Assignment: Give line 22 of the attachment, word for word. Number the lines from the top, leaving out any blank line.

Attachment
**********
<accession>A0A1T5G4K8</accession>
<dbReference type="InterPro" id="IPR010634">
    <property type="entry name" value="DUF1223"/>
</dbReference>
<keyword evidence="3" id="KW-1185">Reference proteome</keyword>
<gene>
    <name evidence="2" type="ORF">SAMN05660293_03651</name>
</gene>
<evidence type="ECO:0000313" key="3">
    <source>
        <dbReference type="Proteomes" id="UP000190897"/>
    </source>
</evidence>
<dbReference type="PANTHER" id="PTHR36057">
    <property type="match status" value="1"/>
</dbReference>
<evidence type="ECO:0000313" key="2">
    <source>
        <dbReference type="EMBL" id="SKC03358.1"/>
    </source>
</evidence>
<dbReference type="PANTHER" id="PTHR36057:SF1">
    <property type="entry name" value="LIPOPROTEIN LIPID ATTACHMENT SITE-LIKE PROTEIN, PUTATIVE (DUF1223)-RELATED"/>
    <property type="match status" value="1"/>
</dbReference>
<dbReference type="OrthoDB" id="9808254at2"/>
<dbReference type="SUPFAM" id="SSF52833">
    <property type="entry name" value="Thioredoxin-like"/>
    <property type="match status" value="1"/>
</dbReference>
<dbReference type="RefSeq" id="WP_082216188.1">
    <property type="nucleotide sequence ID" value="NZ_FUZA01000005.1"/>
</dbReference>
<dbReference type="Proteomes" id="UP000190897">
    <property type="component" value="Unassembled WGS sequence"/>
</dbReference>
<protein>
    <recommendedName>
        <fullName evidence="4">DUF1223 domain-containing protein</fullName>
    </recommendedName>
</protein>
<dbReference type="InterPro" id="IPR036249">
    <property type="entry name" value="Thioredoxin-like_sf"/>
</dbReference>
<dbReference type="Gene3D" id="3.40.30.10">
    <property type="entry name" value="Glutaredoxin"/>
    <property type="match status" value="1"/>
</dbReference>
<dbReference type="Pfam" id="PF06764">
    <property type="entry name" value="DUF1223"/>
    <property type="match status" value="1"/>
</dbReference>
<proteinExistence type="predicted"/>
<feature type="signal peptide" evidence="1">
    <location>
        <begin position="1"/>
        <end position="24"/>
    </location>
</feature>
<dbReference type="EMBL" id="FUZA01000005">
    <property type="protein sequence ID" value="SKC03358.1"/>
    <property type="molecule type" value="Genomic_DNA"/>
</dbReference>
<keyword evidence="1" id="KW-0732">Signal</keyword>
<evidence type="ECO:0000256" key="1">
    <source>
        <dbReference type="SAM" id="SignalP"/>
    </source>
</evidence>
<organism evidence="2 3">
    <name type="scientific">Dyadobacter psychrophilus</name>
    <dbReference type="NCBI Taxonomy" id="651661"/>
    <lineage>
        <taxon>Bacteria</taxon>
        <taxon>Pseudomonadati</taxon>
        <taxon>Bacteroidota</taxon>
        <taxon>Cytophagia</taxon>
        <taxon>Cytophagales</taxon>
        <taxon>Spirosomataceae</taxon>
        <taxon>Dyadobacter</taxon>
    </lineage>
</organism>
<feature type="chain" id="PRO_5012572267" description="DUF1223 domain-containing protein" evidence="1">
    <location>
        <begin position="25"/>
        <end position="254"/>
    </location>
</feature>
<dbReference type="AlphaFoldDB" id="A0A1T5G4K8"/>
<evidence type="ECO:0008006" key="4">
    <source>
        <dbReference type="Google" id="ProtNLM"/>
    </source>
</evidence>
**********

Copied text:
<dbReference type="PANTHER" id="PTHR36057:SF1">